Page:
Saturday, April 5, 2014

Poetic Asides Day 3




















A message

The ChamberMaid

This postcard refuses to be filed away.
I see it reminds me of Eugenia whom
I met in Wellington a few years back.

Eugenia made my bed and cleaned
the bathroom. My hotel looked out
over a chasm, and walking to work
almost required rapel ropes.

I loitered when she arrived.
“Four days off,” she says, “I'm having an exam on Friday
doing a Masters in Business Management.”
Stripping my bed swift and precise,
flinging cushions onto a top shelf.

“Samoa!” she says. “I miss it, but …”
She came here with family before the tsunami.
"… but my husband, he went back, for work, he was a victim of it."
I watch her sweeping the sheet repeatedly across the mattress.

Uncle and his family went too but didn't help.
"My husband was sleeping in a beach hut.
They saw the water disappear, they saw the wave, a great claw.
He ran for the car, but before he could open the door
the wave slammed him against it.
He was lifted, thrown, up the mountain - some small
mountains there - he grabbed a tree with one hand, hung there.

Two days later he was found in a pickup tray, naked.
They thought he was dead.
Three       broken          ribs
a broken arm, gashes all up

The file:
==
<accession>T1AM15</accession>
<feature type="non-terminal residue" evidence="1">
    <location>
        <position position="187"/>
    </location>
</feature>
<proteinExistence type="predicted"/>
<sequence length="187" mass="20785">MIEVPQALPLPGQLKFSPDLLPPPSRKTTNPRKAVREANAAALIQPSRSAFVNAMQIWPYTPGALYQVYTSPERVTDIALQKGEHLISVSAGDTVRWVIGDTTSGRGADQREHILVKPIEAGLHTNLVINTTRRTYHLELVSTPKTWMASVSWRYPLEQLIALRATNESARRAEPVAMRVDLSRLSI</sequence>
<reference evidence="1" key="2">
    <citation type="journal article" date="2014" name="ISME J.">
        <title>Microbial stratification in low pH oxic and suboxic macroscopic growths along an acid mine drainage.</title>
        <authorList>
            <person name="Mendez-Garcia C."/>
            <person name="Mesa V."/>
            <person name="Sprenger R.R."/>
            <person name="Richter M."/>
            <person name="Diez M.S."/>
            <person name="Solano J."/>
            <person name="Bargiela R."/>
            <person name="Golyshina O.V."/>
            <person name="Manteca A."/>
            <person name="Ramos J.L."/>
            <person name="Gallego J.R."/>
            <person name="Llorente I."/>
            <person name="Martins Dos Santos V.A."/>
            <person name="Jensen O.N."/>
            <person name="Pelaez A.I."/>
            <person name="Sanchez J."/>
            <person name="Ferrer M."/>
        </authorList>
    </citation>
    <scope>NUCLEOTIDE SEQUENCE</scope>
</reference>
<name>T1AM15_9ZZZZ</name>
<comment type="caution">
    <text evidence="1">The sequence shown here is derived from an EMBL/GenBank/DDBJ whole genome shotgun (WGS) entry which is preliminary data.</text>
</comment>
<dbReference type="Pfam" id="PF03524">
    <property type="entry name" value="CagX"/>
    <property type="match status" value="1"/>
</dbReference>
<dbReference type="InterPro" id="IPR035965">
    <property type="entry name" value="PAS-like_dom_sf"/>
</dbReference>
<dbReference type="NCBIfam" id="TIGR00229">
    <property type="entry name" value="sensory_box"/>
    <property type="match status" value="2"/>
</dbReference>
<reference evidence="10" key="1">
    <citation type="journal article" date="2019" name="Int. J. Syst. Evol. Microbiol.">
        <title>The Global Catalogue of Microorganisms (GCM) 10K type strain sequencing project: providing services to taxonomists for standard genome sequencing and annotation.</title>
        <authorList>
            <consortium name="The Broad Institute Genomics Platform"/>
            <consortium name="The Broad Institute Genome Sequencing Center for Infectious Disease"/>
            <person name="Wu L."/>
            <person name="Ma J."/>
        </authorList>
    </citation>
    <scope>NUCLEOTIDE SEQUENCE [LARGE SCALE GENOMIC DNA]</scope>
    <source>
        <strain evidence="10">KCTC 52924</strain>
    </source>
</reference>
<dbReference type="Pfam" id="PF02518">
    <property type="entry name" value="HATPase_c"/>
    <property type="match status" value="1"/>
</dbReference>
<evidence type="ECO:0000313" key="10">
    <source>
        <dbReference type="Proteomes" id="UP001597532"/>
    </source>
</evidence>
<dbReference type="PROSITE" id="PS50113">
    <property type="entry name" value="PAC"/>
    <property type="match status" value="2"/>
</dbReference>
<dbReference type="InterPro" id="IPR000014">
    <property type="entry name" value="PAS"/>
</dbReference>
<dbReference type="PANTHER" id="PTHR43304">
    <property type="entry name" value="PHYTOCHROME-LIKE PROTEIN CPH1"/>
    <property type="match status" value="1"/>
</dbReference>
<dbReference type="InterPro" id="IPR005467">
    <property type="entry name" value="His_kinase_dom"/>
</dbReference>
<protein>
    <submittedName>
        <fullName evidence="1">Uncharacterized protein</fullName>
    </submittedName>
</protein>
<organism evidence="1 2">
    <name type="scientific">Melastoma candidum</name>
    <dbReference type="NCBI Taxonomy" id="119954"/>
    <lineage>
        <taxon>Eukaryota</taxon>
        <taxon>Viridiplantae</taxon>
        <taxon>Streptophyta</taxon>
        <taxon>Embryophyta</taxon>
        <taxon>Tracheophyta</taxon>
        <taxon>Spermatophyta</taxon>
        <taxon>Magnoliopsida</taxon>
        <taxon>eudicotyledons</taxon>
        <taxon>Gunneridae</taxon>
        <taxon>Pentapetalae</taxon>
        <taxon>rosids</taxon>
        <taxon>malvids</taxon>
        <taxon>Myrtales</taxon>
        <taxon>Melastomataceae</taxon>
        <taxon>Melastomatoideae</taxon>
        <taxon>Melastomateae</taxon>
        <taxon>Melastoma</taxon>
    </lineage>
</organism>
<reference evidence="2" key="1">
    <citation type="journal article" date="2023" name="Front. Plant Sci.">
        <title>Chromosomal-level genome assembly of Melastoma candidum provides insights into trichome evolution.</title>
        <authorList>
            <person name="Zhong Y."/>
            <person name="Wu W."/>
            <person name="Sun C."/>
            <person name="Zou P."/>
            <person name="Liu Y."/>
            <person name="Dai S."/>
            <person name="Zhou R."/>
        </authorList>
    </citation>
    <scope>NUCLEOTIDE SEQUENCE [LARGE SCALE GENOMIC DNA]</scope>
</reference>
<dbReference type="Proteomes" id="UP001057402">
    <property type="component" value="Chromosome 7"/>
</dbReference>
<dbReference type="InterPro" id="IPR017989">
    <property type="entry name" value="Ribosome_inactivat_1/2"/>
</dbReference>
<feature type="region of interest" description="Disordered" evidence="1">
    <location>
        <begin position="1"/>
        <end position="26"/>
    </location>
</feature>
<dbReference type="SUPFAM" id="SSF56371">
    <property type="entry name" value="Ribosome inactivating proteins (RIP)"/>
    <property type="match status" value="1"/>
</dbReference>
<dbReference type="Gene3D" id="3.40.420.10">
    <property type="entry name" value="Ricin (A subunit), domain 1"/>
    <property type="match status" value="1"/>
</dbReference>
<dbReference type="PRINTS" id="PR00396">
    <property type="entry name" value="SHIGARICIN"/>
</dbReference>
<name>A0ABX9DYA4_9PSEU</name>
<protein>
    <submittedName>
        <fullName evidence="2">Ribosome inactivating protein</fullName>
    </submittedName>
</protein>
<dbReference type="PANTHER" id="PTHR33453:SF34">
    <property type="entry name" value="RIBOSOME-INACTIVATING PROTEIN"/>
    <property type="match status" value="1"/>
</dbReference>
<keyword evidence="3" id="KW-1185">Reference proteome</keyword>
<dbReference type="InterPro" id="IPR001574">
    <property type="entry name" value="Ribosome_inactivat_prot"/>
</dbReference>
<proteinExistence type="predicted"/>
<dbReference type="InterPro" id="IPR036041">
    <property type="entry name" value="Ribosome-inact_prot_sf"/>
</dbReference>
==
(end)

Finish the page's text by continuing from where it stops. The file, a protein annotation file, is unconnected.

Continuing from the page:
his back.” She breathes as if she is running..

“He was there with all the dead people! And his uncle didn't help!
His sisters hate the uncle now. Me too. A Hercules brought him
home; he still has physio. Red Cross paid phone calls, hospital.”

“The second wave was worse,” he said. “Like an ice block.
He saw bodies without heads, limbs, floating out to sea.
He himself ended up buried in building rubble, a tiny
pinpoint of light above him. Lost!”

The bed is done with hospital corners tight-tucked, flat,
fresh and pushed against the wall. She hasn't smiled,
she's not bitter. "I was a CEO back home,” she says,
“an accountant. Are you sure there is nothing else I can do for you?"

This postcard promotes an exhibition of artworks
by women who have experienced mental ill health or trauma.
The artist is Sara Wilson. The title is Mona Lisa.
The medium is acrylic on canvas, painted in 2006.

It refuses to be filed away.
I met Eugenia  in Wellington a few years back.
“Life!” she said as she departed. I stared out
over the chasm, began the descent.

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